Last weekend, I was with my wife at Boston’s Orpheum Theatre with several thousand others to hear the music of Emmylou Harris, Jackson Browne, Steve Earle and Lila Downs as part of “The Lantern Tour.”
The tour’s purpose was to raise funds for the Women’s Refugee Commission, an organization that advocates for women and children fleeing violence and oppression. This group has been deeply involved in defending families that have been brutally separated by the Trump Administration’s war on immigrants.
The music was inspiring. The message was one of solidarity, a commitment to the deepest of human longings – for home and family – and a call to our nation to return to the better angels of our nature. The timing couldn’t have been better, given the horrors of the past week—pipe bombs sent to Trump critics and the media, and a domestic terrorist attack on innocent Americans perpetrated by an extremist opposed to immigrant rights and harboring the deepest anti-Semitic violence in what passes for his soul.
As has happened far, far too often in the Trump Era, my brief feeling of hope was dealt a body blow when Trump announced the deployment of over 5,000 American soldiers to the Mexican border on October 29th. According to Trump, his Republican Party minions, and the extremist media—like Rush Limbaugh and Fox News—the move was necessary to counter a so-called “caravan” of invaders. I was shocked by this announcement, and it should shock any decent, thinking American.
This is not an invasion. It is a group of several thousand immigrants, mostly women and children, fleeing the intense violence in Central America for the chance of a better life in “El Norte,” either in Mexico or the U.S. The caravan is weeks, if not months, away from reaching the U.S. border.
Their intent is not to bring crime, or terrorism, or economic disruption. They seek asylum, to peacefully cross the border and apply, legally and within the process governed by law. They are not unlike my grandparents, who fled the chaos and violence of eastern Europe a hundred years ago.
Yet, Trump is fixated on these immigrants—not because they are a danger, but because they serve his political purposes. He has vilified them, telling lies and stirring up the worst of fears among his supporters to coerce them to vote in the Nov. 6 midterms. Fox News host Shepard Smith said as much on his Oct. 29 show.
There is no role for the military here. These refugees are not our enemy. They seek sanctuary. We are taught to welcome the stranger; the sacred scriptures our nation claims to honor all contain this command. Instead, Trump calls out the military, and for what, exactly? His own purposes. Using our soldiers as political pawns, Trump has conjured up a fake military threat that he’s fueled with fear and lies in hopes of spurring a surge of support for his party.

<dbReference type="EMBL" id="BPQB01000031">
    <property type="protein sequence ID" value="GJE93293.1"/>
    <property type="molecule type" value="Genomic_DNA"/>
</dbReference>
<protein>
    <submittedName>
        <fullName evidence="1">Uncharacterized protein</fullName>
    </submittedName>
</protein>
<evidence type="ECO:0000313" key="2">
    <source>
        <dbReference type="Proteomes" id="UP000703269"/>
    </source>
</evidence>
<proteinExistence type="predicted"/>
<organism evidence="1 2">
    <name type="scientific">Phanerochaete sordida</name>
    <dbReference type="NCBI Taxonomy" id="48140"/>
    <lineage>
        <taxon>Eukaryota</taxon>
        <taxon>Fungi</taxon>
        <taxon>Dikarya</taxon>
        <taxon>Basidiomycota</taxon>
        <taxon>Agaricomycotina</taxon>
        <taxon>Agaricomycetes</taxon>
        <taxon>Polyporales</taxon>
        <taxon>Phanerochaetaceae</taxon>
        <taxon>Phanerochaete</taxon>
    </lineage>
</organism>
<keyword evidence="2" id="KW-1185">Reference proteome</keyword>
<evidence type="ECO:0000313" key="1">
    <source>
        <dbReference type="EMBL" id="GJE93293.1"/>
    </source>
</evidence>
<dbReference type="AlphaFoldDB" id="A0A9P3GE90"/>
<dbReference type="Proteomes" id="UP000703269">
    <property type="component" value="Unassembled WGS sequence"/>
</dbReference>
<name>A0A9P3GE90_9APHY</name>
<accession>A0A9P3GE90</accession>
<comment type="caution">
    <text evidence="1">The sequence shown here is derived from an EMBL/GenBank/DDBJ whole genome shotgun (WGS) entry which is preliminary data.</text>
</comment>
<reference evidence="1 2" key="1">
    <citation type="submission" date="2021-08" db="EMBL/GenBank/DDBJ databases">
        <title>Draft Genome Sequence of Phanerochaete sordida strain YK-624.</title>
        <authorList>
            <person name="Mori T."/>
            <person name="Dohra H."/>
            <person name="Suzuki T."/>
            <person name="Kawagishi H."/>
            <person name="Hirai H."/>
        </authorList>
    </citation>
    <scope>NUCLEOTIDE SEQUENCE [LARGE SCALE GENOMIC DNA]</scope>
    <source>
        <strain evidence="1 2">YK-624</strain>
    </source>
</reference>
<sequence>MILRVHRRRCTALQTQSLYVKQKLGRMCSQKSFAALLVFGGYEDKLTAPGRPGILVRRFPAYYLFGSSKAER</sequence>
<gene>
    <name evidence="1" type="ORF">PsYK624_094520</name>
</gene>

This action represents a dangerous abuse of power by the commander in chief. More than anything else, the framers of our Constitution feared an autocrat misusing the power of the military. That’s why the Constitution requires Congress to declare war and why Congress holds the power to impeach presidents who abuse their power.
While presidents throughout our history have taken huge liberties in the use of our military, this action by Trump signals something new and far more dangerous. It is the epitome of a presidential abuse of power.
And when Trump doubled down in his attack on refugees by claiming that he could issue an executive order denying citizenship to the children of immigrants, he displayed the kind of arrogant ignorance that is—quite frankly horrifying.
Aside from the obvious, that the 14th Amendment to the Constitution would be violated by such a blatantly illegal order, I am left to ponder an obvious question: Why does Trump hate immigrants so much? As one who has lived nearly his entire life in NYC, did he ever take notice of Lady Liberty?
I hold true to the ideals she stands for, and I live in hope that my fellow Americans do as well.
Dr. Fred Kowal is President of the 35,000 member United University Professions, which represents faculty on 29 New York State Campuses. UUP is an affiliate of NYSUT, The American Federation of Teachers, The National Education Association and the AFL-CIO.
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